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Email Marketing for Shelters—It Works!

By August 12, 2020August 24th, 2020Uncategorized
A small dog is on a laptop reading an email newsletter

Email marketing is a great way for shelters and rescues to stay in touch with their supporters. In fact, regular—but not annoying—contact can help your organization stay in the forefront of the minds of your biggest fans, especially during Covid-19 precautions and quarantine. Email marketing done correctly can help you tell your organization’s story, engage volunteers, inspire adoptions, and generate funds.

Should Your Organization Use Email Marketing?

Probably. However, you should consider a couple of things. First, what are your goals for the newsletter? Are you targeting donors? Volunteers? What is the overall objective you want your newsletter to help you achieve? Are there newsletters from similar organizations that you like or inspire you? Be sure you’ve thought about the process and how it will work, including when and how often you will send the newsletter.

What Kind of Content Should We Include?

For nonprofits, such as animal shelters and rescues, email newsletters should include information about your programs, services, operations, mission, fundraising, events—anything that will keep a subscriber engaged with your mission. You can include testimonials, rescue statistics, a volunteer or staff highlight, a story about a certain animal—the possibilities are endless.

How Should We Build a Newsletter?

You can build your mailing list multiple ways including sign-ups or opt-in opportunities at events, or on your website. You can promote your newsletter and invite people to subscribe on all of your social media accounts as well. If your donor management database doesn’t have an email campaign functionality, you can use an email client like MailChimp or Constant Contact. The monthly cost will depend on the size of your mailing list.

Choose a subject line that is interesting and will entice a reader to open the email. For example, the Lollypop Farm sends a monthly newsletter and a catchy subject line they sent in June was, “Hey! Bidder, bidder, bidder… 😺” This email was about a virtual auction they were planning to replace recent canceled in-person fundraisers. This subject line was fun, engaging, and the use of the emoji made it stand out from typical subject lines.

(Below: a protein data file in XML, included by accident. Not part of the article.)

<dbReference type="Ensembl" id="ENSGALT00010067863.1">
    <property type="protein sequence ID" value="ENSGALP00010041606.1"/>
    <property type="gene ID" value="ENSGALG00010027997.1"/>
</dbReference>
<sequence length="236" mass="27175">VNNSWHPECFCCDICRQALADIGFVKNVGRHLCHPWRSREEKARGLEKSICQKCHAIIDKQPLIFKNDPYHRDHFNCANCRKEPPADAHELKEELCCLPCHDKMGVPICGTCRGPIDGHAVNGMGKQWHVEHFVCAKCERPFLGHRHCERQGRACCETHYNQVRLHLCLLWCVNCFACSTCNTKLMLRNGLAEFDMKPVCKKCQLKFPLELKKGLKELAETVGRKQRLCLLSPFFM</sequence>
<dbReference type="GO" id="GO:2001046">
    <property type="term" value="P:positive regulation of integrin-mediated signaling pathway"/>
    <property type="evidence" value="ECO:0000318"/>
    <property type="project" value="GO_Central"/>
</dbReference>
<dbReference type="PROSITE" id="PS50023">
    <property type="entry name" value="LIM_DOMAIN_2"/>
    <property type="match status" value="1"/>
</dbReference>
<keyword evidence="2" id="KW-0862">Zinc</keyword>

You should adhere to your brand standards in your design (colors, fonts, logo use). A design that is simple and clean will be more readable and will catch more attention than a cluttered design with multiple fonts and a busy layout. Be sure to break up your content with headlines or subheadings.

After you’ve sent your newsletter, be sure to analyze the results! Did anyone open the newsletter? If not, can you figure out why? Was the subject line engaging enough? Would scheduling delivery at a different time help? Did any emails bounce or unsubscribe? If so, then make sure your list is cleaned up and if there were a lot of unsubscribes, try to learn why. Did you have spammy or inappropriate content? You can uncover a lot of information in reports that will help you improve your results in the future, so don’t forget to review that information.

Stay Connected

With email marketing for shelters, you can connect with donors, volunteers and the community. Connection, even during COVID restrictions, can still happen with a well-constructed e-newsletter so don’t be afraid to add this tool to your nonprofit marketing toolbelt.

If you need assistance with email marketing, PetBridge can help. Just contact us!

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Author PetBridge

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